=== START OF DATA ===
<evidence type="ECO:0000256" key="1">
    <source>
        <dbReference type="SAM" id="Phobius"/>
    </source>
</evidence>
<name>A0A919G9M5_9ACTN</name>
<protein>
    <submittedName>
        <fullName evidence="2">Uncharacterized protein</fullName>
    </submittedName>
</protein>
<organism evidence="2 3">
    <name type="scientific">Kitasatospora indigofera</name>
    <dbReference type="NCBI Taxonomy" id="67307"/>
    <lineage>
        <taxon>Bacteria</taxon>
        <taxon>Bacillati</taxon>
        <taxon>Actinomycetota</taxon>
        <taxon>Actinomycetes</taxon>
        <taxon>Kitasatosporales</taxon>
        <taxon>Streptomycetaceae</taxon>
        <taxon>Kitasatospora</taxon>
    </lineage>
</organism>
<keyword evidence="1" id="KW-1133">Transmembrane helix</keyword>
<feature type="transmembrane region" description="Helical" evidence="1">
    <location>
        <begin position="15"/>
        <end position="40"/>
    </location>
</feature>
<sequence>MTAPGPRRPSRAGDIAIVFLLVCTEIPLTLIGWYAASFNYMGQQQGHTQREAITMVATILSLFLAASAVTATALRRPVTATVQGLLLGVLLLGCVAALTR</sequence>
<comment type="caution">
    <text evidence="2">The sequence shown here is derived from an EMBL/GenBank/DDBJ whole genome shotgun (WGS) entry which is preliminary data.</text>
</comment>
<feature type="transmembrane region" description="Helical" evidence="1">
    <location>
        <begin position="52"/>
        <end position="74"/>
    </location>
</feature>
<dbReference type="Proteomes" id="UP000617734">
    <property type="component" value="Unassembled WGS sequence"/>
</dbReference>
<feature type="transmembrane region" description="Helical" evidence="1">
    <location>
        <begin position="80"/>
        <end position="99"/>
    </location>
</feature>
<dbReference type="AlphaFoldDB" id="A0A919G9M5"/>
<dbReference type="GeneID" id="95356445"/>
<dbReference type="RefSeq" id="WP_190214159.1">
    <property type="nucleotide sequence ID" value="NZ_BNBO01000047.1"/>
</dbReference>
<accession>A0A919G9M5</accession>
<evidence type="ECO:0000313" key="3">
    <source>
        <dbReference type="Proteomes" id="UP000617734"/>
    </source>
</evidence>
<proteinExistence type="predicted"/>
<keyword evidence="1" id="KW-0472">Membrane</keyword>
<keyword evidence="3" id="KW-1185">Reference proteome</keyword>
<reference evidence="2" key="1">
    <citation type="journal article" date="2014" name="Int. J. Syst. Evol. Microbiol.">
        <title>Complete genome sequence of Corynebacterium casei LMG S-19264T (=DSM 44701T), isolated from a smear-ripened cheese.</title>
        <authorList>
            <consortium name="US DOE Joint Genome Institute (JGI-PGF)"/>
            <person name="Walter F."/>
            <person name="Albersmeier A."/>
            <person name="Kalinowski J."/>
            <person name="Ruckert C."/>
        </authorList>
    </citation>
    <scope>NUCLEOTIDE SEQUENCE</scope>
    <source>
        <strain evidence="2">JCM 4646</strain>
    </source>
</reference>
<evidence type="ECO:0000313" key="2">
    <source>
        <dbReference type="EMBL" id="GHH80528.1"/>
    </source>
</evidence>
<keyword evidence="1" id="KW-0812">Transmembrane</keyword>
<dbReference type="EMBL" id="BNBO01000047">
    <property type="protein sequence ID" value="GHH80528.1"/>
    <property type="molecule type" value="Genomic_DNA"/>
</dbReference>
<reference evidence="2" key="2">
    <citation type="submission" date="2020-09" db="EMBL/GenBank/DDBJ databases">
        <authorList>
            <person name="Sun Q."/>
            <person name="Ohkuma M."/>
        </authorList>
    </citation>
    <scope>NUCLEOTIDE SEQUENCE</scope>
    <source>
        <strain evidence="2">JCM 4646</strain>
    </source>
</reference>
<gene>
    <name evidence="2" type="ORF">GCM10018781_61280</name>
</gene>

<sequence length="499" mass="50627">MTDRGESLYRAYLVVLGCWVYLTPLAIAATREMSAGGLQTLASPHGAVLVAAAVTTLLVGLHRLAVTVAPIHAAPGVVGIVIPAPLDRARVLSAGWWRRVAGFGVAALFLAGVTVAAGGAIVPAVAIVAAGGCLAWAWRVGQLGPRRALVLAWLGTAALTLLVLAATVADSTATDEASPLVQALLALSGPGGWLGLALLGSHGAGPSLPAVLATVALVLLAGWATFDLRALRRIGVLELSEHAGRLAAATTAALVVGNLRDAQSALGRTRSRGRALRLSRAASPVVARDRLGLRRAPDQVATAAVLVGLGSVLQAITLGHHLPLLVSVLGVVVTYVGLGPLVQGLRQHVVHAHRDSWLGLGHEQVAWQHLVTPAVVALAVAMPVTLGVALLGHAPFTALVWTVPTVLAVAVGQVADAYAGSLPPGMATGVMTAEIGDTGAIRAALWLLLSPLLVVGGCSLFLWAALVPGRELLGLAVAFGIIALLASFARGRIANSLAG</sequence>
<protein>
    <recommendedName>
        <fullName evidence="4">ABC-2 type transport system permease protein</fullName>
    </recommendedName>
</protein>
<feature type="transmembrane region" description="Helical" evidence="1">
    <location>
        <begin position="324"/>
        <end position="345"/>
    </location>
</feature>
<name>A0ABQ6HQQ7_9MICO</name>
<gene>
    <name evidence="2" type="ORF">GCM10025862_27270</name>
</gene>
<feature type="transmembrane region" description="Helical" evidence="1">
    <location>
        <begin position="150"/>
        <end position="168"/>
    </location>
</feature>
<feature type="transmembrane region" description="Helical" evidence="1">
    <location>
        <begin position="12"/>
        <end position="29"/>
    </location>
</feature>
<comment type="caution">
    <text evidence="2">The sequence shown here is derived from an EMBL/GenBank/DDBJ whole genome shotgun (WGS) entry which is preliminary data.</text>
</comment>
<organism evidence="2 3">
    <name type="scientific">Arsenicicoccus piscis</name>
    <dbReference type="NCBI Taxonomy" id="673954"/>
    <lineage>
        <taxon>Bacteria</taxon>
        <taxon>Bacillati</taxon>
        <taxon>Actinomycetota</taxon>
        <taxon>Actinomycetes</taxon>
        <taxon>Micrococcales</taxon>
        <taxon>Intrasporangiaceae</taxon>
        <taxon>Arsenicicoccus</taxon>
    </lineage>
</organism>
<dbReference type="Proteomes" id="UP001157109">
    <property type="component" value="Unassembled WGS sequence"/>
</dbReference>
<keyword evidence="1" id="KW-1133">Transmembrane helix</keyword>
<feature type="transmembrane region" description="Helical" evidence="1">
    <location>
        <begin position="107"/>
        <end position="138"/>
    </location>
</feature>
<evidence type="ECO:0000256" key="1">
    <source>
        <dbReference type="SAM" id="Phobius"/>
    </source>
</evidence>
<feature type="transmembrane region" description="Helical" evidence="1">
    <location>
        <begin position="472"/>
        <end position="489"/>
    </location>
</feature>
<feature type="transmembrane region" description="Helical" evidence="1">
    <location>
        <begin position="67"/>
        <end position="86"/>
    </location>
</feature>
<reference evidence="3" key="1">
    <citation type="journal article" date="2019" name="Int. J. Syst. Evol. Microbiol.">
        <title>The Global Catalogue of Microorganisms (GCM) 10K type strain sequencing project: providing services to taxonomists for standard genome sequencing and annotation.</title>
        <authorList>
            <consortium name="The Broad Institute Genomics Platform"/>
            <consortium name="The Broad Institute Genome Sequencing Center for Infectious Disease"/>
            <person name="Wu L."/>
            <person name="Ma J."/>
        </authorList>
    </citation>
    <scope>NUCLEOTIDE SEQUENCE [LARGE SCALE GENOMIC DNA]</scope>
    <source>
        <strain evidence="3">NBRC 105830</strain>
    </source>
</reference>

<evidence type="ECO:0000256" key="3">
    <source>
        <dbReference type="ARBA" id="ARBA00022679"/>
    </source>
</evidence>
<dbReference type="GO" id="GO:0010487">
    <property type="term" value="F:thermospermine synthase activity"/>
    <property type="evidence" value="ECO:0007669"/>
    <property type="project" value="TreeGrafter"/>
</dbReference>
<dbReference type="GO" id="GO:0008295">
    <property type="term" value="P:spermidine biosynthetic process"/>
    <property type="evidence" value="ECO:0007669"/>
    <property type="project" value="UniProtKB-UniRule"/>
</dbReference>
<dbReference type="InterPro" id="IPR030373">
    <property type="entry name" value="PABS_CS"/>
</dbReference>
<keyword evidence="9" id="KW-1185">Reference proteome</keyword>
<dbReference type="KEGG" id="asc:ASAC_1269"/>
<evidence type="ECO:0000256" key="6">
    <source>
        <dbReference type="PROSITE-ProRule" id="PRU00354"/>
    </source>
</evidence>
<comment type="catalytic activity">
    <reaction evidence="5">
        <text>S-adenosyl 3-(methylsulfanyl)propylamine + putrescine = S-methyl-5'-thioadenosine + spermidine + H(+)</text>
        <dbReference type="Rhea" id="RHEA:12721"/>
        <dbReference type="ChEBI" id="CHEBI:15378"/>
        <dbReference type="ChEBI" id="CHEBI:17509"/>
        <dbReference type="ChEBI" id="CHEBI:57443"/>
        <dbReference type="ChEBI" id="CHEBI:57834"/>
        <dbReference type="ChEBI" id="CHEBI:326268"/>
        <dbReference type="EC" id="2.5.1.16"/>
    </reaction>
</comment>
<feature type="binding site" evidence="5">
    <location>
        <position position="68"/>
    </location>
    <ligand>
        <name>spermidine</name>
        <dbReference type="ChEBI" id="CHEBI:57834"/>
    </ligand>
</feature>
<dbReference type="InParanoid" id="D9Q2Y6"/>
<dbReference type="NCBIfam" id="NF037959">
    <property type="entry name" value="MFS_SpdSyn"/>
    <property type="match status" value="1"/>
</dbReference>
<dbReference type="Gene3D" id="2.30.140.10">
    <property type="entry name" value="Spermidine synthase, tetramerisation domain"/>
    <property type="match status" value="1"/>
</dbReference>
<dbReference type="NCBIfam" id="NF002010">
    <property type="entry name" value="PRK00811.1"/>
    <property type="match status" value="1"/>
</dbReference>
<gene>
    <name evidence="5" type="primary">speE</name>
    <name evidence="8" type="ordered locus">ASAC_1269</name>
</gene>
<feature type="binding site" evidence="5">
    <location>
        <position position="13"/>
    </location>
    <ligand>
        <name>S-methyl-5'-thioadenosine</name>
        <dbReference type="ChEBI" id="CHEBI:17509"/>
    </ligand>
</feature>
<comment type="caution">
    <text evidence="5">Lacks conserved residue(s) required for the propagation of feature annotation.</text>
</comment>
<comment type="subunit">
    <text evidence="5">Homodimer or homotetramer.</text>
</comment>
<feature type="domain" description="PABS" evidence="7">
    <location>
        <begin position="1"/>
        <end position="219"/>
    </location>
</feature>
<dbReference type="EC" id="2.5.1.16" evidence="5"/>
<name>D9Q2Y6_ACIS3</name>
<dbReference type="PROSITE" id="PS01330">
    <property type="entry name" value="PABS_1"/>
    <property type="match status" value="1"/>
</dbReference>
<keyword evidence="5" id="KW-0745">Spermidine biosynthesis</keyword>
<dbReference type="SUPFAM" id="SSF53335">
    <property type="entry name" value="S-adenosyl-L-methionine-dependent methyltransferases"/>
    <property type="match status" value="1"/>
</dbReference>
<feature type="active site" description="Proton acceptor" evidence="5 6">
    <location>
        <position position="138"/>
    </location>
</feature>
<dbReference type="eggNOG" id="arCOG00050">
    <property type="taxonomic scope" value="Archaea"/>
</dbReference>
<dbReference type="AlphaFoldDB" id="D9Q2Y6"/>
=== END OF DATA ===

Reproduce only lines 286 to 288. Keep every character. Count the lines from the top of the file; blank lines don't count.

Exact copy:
</dbReference>
<feature type="active site" description="Proton acceptor" evidence="5 6">
    <location>